Giving Compass' Take:

• Omar Parbhoo shares approaches that funders can take to protect democracy during the COVID-19 pandemic. 

• Are you ready to protect and improve democracy? Which approach best matches your goals? 

• Read about the role of charities in democracy

The coronavirus outbreak is upending core functions of our democracy, forcing Americans to choose between their right to vote and their health. As a result, officials across the country are looking to flexible voting options – like vote by mail – as their best hope for maintaining safe and secure elections.

While a handful of states already have robust mail balloting systems in place, others will have to rapidly develop new infrastructure to meet the needs of the moment. These changes will require major policy and logistical updates within a matter of months. But just as crucially, voters will be asked to update how they view and approach voting.

Changing public perceptions and habits isn’t easy. Look no further than the current battle to get individuals to adopt appropriate physical distancing practices. When looking to make changes to how people should vote, we expect to hit similar roadblocks. But insights from behavioral science can help us both anticipate those barriers and produce solutions that address them head-on.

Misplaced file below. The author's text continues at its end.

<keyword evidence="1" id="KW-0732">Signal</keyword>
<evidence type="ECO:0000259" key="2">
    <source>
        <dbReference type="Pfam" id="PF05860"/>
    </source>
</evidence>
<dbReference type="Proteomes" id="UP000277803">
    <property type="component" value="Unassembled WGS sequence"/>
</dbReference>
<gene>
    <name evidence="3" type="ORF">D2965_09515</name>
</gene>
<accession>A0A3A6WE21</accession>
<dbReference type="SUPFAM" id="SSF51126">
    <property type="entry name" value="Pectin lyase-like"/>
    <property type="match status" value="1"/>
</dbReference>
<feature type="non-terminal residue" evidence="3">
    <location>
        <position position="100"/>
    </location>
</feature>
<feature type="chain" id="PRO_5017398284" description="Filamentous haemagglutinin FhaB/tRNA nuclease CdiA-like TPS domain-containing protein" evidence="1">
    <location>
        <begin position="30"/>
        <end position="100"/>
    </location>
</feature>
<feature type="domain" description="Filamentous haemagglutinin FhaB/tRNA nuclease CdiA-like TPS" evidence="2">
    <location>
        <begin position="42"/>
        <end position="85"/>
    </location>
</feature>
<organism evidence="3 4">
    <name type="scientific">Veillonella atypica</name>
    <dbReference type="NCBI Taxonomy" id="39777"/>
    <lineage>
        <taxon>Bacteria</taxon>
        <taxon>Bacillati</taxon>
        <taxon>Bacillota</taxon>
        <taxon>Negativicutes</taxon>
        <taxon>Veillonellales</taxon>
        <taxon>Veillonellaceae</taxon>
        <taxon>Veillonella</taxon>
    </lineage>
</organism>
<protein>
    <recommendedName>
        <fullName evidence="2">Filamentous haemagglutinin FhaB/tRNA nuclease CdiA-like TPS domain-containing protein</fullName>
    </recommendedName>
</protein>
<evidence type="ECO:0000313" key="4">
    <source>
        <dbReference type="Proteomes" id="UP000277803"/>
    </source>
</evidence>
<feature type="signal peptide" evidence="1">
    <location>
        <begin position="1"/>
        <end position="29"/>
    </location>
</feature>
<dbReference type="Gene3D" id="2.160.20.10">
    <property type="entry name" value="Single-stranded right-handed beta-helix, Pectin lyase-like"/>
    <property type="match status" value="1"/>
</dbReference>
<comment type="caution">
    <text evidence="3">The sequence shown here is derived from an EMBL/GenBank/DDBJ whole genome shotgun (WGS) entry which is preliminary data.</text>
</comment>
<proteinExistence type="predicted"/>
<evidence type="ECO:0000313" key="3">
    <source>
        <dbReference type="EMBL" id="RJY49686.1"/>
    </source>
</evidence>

As states and election administrators develop and implement new voting systems, at ideas42 we are supporting their work by creating designs that keep voters at the center the process. We’re especially focused on designing solutions for three challenges that are key to achieving broad and representative turnout in these difficult times.

  1. Increasing voter engagement
  2. Building confidence in new systems
  3. Ensuring equity and inclusion

Read the full article about protecting democracy during COVID-19 by Omar Parbhoo at ideas42.